Setting Goals

Good performance starts with good goals.  Lou Holtz, one the of nation’s most successful college football coaches, once said that “Of all my experiences in managing people, the power of goal setting is the most incredible.”  He carried with him a book identifying personal, player and team goals and used these to motivate himself and his team.

In Dr. Kenneth Blanchard’s book, the One Minute Manager, he identifies three steps toward getting the most out of a group of people.  While written for a business audience, its lessons also apply to sports teams.  The book’s three recommendations are:

  1. One Minute Goals – Goals are agreements between the coach and the individual players or the coach and the team on the desired accomplishments.  Three to five goals should be the limit with a good understanding of current and expected performance.
  2. One Minute Praisings – Immediate and specific positive feedback helps players know when they are doing something right and encourages them to keep doing it.
  3. One Minute Reprimands – If goals aren’t being met, then players need quick corrections followed by a reaffirmation of the player’s value and potential.

Goal setting works at any age level although the goals and the methods of communication may be very different.  Clear goals keep everyone focused and reviewing their progress.  If players can know they are improving, then they will continue working to accomplish their goals.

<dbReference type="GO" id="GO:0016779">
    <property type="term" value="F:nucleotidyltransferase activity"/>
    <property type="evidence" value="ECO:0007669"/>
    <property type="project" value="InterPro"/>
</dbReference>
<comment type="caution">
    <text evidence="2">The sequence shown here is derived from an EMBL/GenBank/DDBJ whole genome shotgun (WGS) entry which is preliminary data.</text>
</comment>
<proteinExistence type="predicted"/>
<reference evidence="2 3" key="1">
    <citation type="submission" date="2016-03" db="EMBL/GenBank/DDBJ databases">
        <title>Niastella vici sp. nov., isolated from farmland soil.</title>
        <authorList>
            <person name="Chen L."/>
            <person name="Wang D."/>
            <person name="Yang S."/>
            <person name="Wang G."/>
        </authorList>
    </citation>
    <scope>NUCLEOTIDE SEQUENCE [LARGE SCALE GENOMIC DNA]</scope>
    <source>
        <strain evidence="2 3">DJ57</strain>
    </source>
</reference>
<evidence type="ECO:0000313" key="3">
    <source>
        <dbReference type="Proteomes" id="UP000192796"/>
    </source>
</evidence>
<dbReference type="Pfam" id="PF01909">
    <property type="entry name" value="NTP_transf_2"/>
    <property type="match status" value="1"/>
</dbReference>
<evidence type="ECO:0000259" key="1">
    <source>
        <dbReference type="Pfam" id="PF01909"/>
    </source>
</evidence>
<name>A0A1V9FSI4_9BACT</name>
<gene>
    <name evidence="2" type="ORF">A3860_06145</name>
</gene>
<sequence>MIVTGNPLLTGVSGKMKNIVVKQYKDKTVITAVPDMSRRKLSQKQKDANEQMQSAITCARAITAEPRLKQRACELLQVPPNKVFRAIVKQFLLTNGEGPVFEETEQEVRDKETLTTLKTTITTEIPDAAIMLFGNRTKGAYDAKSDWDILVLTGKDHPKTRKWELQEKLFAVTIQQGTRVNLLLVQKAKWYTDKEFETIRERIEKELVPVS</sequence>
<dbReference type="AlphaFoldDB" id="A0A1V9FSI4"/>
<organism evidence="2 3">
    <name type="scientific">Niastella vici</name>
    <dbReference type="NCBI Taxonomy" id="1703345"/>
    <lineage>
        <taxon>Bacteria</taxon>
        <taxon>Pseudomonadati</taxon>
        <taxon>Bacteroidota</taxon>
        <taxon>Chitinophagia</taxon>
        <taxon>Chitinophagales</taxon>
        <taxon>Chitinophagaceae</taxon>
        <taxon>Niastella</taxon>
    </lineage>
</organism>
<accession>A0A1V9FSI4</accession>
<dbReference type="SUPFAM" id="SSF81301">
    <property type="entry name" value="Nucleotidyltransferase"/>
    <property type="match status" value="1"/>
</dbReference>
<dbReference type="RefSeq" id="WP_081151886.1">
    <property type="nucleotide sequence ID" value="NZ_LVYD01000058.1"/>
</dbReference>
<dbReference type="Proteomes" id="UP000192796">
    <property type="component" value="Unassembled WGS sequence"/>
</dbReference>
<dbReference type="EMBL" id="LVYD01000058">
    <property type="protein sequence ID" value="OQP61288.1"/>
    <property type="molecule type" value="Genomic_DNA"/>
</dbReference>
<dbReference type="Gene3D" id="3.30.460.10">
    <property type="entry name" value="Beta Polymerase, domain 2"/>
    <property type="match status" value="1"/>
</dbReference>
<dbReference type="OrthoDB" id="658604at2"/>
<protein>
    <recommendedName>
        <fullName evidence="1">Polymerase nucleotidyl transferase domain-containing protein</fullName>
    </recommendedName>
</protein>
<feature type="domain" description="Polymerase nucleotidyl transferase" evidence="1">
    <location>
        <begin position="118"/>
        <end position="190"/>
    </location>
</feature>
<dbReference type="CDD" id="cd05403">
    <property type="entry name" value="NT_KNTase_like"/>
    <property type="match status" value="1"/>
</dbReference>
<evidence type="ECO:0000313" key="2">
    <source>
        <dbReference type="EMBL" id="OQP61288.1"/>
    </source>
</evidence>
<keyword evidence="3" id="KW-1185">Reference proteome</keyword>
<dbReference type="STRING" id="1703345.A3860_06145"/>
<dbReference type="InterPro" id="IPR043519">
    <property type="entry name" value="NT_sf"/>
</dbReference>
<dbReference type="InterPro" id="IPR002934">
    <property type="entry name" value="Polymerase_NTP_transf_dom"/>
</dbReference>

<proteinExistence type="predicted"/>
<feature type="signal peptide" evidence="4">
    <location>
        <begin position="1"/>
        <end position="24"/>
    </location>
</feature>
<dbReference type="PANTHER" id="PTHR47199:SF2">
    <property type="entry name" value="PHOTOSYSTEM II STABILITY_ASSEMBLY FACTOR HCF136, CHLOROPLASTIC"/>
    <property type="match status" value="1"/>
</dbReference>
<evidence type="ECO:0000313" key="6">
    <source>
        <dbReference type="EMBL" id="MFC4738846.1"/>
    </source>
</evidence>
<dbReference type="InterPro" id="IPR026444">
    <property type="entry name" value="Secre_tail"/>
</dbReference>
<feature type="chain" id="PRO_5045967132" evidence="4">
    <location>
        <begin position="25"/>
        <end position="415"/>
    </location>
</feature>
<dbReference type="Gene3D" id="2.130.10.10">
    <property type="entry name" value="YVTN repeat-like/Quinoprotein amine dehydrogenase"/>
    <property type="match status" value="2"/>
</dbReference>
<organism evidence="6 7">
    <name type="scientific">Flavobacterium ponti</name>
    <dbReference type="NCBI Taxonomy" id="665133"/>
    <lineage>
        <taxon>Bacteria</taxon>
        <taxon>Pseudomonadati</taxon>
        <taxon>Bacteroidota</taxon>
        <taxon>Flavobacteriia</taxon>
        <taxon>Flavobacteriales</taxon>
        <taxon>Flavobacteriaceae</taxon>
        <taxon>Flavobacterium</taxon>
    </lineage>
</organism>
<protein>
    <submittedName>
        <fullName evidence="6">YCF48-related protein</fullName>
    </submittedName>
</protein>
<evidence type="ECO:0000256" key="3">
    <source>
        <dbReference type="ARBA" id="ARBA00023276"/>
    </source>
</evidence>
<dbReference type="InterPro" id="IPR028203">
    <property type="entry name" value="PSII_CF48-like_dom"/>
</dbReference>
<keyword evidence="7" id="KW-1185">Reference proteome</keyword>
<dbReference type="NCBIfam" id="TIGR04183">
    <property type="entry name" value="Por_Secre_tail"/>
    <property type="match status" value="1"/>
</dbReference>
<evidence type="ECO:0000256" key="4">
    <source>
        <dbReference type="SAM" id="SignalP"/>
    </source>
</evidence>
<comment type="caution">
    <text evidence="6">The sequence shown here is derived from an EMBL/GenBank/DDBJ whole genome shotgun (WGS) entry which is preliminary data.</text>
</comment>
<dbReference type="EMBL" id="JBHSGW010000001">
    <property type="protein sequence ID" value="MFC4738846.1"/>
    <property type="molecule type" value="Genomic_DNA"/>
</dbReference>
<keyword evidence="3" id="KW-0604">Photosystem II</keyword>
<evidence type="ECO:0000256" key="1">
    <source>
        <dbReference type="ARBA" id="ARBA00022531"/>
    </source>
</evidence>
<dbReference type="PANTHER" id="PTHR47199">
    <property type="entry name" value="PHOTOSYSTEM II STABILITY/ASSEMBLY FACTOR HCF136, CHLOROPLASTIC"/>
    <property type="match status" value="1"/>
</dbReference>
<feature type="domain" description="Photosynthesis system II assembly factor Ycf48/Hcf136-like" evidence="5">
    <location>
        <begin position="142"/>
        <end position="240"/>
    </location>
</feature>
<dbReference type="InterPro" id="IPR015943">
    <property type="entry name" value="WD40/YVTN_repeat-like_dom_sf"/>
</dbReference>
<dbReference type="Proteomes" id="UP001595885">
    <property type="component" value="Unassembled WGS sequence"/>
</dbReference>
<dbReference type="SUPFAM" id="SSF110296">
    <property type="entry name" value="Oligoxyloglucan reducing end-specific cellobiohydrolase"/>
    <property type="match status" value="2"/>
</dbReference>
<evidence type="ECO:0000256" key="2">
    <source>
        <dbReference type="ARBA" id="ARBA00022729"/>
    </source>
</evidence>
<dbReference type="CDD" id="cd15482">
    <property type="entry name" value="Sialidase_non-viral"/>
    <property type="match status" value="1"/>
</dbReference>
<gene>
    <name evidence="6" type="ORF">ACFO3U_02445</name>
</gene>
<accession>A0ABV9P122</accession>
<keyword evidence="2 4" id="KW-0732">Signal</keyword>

Managing Your Child’s Development

Just like children bring home homework that is beyond what a parent can help with, young athletes often progress beyond the abilities of a parent. If the problem is not addressed, young players’ frustration at their own lack of progress may increase until the solution is to quit sports altogether. Fortunately, like in school, there are a variety of experts to help with almost every aspect of physical, skill and strategy development.

Though parents may not be able to help directly, parents still have a large role to play in selecting and overseeing these experts. Whether a player is 5 or even 15 years old, parents should:

  1. Ask if their child wants help. Kids will apply themselves only if they are motivated to learn. Forcing instruction on a child with limited interest will have little benefit.
  2. Locate instructors who like instructing. Not all instructors have the same passion for teaching the same subject over and over. Only instructors who enjoy seeing another’s progress can teach enthusiastically.
  3. Watch to determine if the instruction is organized. Spending time with a student is not the same as instructing. Parents should notice how the practice is organized and if the practice builds on previous lessons.
  4. Remain open to all areas of instruction. Sometimes, a problem is caused by a breakdown in a more fundamental area and won’t improve until the fundamental issue is resolved.
  5. Expect results over time. One lesson is not going to make a major impact on a child’s performance. If a child wants and enjoys the instruction and the instructor is enthusiastic and organized, then lessons will help over time though it may be weeks or months before results can be observed.

It is never too early or too late to consider expert help. Lessons, early on, can provide a level of confidence that lasts over a long period. In addition to helping the player, private instruction can also give parents valuable one-on-one feedback about their child’s progress and insights into drills and activities that would be helpful at home. Teaching, whether in school or in sports, works best when parents respect the role of the educator but stay involved with monitoring progress and results.